Wye flood actions
Wye Flood Working Group is tackling the flooding problems and building community resilience on five levels by:
1) Taking a landscape level approach to identify options for natural flood management measures to slow flows and manage flash storm events as these can soon overwhelm drainage systems and cause surface water flooding;
2. Working with KCC Highways, Kent Resilience Forum, Environment Agency, the River Stour (Kent) Internal Drainage Board and riparian owners, to maintain and improve drainage assets and minimise risks;
3) Supporting local initiatives e.g. Flood Warden training to monitor and manage problems safely e.g. be prepared to install physical barriers to close roads and divert flood water away from homes and businesses;
4) Enabling individual householders to take practical measures to protect their own properties and prevent damage;
5) Preparing a Community Flood Action Plan to guide emergency services and agencies with key information and local knowledge in a single document for ease of reference.
In parallel, the Parish Council acting in its role as a statutory consultee on all planning applications, raises awareness of the flooding and drainage constraints in Wye and promotes flood mitigation measures. However the Parish Council objects strongly to applications that will make the existing flooding problems worse.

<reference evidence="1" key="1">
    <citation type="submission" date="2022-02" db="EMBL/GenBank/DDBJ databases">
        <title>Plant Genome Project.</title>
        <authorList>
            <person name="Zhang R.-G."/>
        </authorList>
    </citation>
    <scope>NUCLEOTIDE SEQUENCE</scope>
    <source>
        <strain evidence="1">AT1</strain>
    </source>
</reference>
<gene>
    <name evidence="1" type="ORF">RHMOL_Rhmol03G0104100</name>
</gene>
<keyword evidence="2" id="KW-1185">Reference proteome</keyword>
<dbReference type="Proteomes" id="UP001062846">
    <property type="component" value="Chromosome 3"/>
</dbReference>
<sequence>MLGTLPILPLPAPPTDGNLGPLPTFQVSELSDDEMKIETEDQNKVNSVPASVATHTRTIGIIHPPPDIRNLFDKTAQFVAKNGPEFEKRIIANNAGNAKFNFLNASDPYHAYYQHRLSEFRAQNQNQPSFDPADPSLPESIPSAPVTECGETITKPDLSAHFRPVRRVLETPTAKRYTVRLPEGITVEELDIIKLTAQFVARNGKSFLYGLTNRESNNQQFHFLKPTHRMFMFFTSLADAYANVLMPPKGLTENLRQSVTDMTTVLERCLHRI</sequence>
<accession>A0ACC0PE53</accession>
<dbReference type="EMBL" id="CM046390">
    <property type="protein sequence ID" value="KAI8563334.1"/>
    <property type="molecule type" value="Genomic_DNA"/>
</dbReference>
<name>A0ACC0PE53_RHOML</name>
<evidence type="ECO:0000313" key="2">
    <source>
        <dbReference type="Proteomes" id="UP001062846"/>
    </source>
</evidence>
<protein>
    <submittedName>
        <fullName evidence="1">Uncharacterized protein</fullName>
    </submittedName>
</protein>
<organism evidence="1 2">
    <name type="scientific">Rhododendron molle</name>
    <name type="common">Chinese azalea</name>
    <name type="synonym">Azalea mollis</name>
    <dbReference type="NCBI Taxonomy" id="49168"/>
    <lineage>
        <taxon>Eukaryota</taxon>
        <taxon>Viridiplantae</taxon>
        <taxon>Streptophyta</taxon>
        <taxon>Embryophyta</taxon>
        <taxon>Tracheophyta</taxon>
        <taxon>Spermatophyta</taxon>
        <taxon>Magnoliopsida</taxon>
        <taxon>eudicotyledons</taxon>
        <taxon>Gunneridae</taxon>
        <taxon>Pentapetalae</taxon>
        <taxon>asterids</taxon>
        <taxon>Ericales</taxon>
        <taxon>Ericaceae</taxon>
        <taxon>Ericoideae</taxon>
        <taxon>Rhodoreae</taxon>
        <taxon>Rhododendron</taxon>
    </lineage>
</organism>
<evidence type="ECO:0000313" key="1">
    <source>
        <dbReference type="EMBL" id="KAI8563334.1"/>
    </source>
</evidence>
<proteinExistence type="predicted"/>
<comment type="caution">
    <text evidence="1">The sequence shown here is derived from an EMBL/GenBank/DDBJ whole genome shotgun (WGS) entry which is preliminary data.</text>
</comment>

Wye Mill water meadows. A Flood Working Group working party clearing the ditch from Harville Road in December 2019. Cllr Mike West is operating the excavator. The bed of this section of ditch across the water meadow is chalk bedrock, and groundwater emerging from this chalk feeds the river Great Stour, which becomes a chalk stream below Wye bridge.
Wye Flood Action Plan
The FWG members have written a combined Flood Action Plan for Harville Road and Bramble Lane. These areas are paricularly vulnerable to surface water flooding. The Parish Council has endorsed the draft document. When Kent County Council (KCC) also endorses this Plan it will be lodged with the relevant local government agencies to inform how they respond to emergency flood events, and prioritise routine maintenance matters.
These documents show the historic extent of flooding in the area, and the trigger levels for action based on local experience. Once KCC adopts the Wye Flood Action Plan, it can delegate authority to the Parish Council to act during a flood event. This could give the Parish Council the legal power needed to close roads without delay, and provide residents with equipment to deal with flood events.
Flood events pose a serious risk of death or injury to the general public, can leave families homeless, affect businesses and disrupt vital transport links to our community. The Parish Council encourages everyone to take an interest and support the Flood Group initiatives, even if their own home is not at risk.
Water meadows by Wye Mill. Water meadows have a vital role in river flood management as they provide a temporary storage area for flood water. They also provide excellent 'early bite' grazing and an extensive area of wetland habitat.
Blue Pages flood products
Blue Pages: a directory of property flood products and services put together to advise and inform you of what's available to help reduce the risk of flooding to your home or business.
National Flood Forum Helpline on 01299 403055.